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Fermented Beets

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It is no mystery that Oh Lardy loves fermented foods.  In fact, I have shared many times that my kids really enjoy the dilly carrots.  They seem to disappear from the jar faster than I put them in there!

Either, I just really love beets or I needed to ferment something new.  Whatever it was resulted in fermented beets.  It’s true.  I do love beets.   I will eat them cold in a salad, and roasted with dinner.  I will even drink them in kvass!  My daughter enjoys them, too, so I knew I had at least one person to share them with!

Fermenting beets is just as easy as fermenting other foods.  There was only one additional step – roasting.  Roast the beets before you ferment them!  I followed the recipe from Nourishing Traditions, mostly.  That recipe suggests peeling the beets after they are roasted.  What a pain.  Next time I will peel them first.  I suspect that will be much easier!

Does the topic of fermenting baffle you?  We created a Fermenting eCourse just for you and when you sign up, we will send you a Quick Start Guide!  Grab the eCourse and the guide here!

Have you had the chance to enjoy fermented beets?  What are you waiting for?

fermented beets

Fermented Beets



  • Peel the beets, prick with a fork, place them on a foil-lined cookie sheet and bake at 300 F degrees until soft (about 3 hours).
  • Slice your beets into ¼ inch slices and place into a quart sized mason jar. Feel free to smash them down in there so that they fit.
  • Add the salt and whey (or culture starter).
  • Add filtered water to cover leaving an inch of headspace.
  • Cover with the lid and allow to ferment at room temperature for 3 days or so.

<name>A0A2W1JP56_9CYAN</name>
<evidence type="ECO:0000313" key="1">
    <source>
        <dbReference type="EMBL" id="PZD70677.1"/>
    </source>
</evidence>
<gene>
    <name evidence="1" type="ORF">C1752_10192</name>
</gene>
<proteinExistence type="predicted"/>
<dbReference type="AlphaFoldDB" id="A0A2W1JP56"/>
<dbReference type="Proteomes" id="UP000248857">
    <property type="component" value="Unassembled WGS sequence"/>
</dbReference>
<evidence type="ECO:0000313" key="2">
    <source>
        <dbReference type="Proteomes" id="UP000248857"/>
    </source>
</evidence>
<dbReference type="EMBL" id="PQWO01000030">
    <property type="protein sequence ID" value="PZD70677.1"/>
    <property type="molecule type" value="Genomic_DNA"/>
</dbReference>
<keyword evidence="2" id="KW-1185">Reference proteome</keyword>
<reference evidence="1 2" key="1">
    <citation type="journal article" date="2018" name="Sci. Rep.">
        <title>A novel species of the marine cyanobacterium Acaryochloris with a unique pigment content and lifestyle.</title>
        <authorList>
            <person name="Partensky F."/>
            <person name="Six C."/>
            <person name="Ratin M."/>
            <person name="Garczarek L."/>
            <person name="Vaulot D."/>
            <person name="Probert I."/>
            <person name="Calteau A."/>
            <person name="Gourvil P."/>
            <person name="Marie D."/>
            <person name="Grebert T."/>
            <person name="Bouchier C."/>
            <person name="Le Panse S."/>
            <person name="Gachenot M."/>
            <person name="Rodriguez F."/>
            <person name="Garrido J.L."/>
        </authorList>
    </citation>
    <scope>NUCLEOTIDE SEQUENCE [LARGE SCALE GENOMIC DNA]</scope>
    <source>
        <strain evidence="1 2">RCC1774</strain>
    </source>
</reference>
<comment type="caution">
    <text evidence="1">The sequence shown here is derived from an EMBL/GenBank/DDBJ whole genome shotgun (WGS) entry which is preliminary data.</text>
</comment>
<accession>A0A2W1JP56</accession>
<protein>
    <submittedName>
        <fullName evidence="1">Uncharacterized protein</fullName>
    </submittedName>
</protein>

• Pop them in the fridge if you haven’t eaten them already!


What is your favorite thing to do with fermented beets?



  1. I was just curious if you could add some “pickely” things to this with the beets, just to give it a little more flavor. Like garlic and dill…my kids will drink it with pickle juice added but I’m almost out!

      1. Ok, so I tried this with my last batch, I used garlic, dill and mustard seed and it came out pretty good! Definitely has a pickled flavor. Now to just try it with the kiddos…

  2. A quick and easy way to peel roasted beets. Make sure you wear gloves. When the beets are cool enough to handle, but still warm, grab the beet (in gloved hand) and use a paper towel to slough off the skins. It will slide right off…really slick. I repeat the use of gloves on both hand unless you want beet red hands, literally.

  3. why do you have to roast/cook the beets before you ferment them. Seems like the raw nutrients would be better for you

  4. Could you roast some carrots to, to ferment with this, I thought that once you cooked the food you killed the beneficial bacterias off that needed for them to ferment properly.

  5. I’m super duper new to fermenting and have a question as experience is something that you guys seem to have a lot of. I’m currently doing a lacto-fermented golden beet batch now, not using any starter or whey and am getting a bit of bubbling, overflow and a clear viscious slime on top. Is this from the residual sugar in the beets? I’ve removed a bit of the slime and topped off with more 2% brine solution. Any thoughts?

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